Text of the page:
“Top 10 Mistakes that Make Deals Go Bad” Series – Part 3

#6 Rehabbing Grandfathered Usage Properties

A grandfathered property tends to be a nonconforming property for which the original zoning or ordinance was not in compliance, thus the use of the property has remained the same since subsequent zoning changes were placed on the books.  Some basic categories of grandfathered properties include nonconforming use of land, nonconforming structures, nonconforming use of structures, and nonconforming characteristics of structures.  There is also a parallel line of thought dealing with historical properties which comes to bear in certain municipalities with older building’s and more extensive building’s records or housing authorities.

There are several risks for investors of grandfathered or historical properties:

  • Properties generally must be registered and are closely monitored
  • Properties generally have civic authorities, housing commissions, etc., which must weigh in on any changes to the existing structure
  • The actual nonconforming nature of the building may be limited in the investor’s plans for future use

An example comes to mind of an old house bought by an investor using a turnkey plan in a major Midwest city.  This investor had used the turnkey program on several other properties in close proximity to the subject property of this tale.  In this case, the property was grandfathered to codes requiring the original windows remain with the existing structure.  The investor had authorized the order of new windows to be replaced throughout the entire house.  Once some new windows were installed, the housing authority shut down the project because of the violation.  It was explained that only the glass inside the existing window panes could be replaced, thus the investor had unused windows which they could not use, plus the expense of replacing glass into window panes, adding tremendous expense to the project.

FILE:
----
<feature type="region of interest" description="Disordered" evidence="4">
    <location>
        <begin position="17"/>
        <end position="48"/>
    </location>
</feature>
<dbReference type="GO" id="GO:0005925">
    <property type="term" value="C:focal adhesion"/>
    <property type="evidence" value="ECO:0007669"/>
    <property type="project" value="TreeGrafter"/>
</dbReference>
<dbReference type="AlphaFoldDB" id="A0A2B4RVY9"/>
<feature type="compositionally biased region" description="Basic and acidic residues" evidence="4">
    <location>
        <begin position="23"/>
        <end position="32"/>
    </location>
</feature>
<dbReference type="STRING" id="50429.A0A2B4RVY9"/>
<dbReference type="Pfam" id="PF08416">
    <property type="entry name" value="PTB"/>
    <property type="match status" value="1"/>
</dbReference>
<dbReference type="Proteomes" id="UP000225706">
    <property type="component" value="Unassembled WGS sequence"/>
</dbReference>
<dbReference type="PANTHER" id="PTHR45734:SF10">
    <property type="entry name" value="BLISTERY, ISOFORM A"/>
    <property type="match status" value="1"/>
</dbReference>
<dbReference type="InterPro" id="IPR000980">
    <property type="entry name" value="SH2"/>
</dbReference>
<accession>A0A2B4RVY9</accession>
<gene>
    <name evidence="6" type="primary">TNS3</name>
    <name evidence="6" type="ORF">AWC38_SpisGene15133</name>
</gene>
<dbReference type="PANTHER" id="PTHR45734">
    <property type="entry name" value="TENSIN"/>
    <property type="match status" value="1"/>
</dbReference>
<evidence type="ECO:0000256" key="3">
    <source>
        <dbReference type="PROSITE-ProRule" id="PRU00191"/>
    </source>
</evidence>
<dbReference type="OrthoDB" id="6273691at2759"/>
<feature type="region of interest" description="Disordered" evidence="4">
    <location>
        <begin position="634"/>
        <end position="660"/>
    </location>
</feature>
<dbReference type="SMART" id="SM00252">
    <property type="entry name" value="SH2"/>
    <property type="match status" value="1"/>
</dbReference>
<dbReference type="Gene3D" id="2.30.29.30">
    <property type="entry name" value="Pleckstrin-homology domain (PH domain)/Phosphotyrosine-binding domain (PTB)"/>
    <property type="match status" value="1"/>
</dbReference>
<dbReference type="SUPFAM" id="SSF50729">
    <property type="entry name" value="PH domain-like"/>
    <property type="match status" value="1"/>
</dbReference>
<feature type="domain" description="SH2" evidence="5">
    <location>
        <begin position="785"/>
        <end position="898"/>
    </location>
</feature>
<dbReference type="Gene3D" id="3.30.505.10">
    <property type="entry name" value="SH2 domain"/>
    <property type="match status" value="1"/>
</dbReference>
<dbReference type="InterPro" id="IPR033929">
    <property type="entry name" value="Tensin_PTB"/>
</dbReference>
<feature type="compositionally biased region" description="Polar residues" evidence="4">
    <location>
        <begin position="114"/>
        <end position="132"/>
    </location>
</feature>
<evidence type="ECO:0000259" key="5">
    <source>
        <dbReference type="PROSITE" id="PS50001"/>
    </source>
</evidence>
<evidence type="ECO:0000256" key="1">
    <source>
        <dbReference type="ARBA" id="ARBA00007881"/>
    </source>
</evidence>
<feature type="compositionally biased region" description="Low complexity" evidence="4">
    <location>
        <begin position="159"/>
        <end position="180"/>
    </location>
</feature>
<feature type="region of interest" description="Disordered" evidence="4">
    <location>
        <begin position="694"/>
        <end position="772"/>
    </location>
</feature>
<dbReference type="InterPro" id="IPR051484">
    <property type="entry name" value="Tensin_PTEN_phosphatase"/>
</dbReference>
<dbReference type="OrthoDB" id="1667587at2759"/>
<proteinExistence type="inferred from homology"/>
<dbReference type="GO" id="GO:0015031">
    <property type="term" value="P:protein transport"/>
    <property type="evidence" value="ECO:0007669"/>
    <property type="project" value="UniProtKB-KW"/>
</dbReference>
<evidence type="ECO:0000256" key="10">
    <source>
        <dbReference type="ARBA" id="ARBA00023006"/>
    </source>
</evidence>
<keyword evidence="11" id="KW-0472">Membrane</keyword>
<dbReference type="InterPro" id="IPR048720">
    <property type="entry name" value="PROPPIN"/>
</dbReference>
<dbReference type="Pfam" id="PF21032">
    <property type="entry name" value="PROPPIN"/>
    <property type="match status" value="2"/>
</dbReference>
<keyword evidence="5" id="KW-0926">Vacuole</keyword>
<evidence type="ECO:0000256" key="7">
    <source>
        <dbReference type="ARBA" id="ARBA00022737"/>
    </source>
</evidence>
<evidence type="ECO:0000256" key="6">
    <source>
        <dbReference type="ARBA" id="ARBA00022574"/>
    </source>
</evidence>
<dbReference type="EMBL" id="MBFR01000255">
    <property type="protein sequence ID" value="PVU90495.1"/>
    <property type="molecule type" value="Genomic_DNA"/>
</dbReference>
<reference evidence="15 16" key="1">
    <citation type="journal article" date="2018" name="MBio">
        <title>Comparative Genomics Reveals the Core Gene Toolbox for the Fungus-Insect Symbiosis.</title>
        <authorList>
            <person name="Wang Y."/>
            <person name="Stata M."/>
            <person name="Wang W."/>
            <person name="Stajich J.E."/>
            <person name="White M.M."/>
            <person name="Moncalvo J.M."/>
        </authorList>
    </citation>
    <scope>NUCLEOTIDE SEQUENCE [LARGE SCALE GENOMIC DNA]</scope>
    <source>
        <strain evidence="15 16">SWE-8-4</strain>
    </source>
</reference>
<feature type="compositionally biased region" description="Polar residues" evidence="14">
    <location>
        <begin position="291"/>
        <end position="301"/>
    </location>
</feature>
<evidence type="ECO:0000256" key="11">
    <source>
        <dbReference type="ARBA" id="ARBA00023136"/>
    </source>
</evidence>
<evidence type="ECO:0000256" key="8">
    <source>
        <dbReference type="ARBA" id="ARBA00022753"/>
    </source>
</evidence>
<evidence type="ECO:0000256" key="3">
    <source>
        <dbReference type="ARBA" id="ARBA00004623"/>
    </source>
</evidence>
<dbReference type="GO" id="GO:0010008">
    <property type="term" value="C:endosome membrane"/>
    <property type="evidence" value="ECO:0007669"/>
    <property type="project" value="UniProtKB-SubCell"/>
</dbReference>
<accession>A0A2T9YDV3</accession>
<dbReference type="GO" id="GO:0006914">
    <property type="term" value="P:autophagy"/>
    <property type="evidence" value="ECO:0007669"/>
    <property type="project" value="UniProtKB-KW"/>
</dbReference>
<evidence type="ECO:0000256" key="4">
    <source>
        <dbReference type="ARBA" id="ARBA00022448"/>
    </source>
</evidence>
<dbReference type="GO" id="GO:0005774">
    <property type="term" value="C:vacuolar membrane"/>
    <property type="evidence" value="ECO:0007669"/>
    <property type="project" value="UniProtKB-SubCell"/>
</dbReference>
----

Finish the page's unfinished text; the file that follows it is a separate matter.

Invest in grandfathered property carefully (and do your homework too)!

#5 Fight Your Own Formula for Success

Successful real estate investors develop a system, or a formula, they apply when making the most crucial decision in any real estate transactions, such as how much to pay.  The formula must be specific to the area and the investor’s expertise.

Re-sell and rehabilitation purchases are the ultimate gate keepers to success. A rehabilitation project investor must know the cost of projects before starting and have a very strong knowledge of the re-sell market for that property.

When buying for cash flow, you ARE purchasing the cash flow so that is the most important variable in the proper price to pay.  The more desirable the area, the more rent it will bring.  For instance in a less than great area, a 4 unit that generates $2,000 per month, total rents might be worth $2,000 x 36 = $72,000. That exact same 4 unit in a better area generates $2,000 in rents but due to jobs, schools, location, etc… it warrants a 60 month multiplier, or  $2,000 x 60 = $120,000.

Develop your formula, apply it, and do NOT fight it.  Walk away when the formula tells you to. Remember, no deal is better than a bad deal.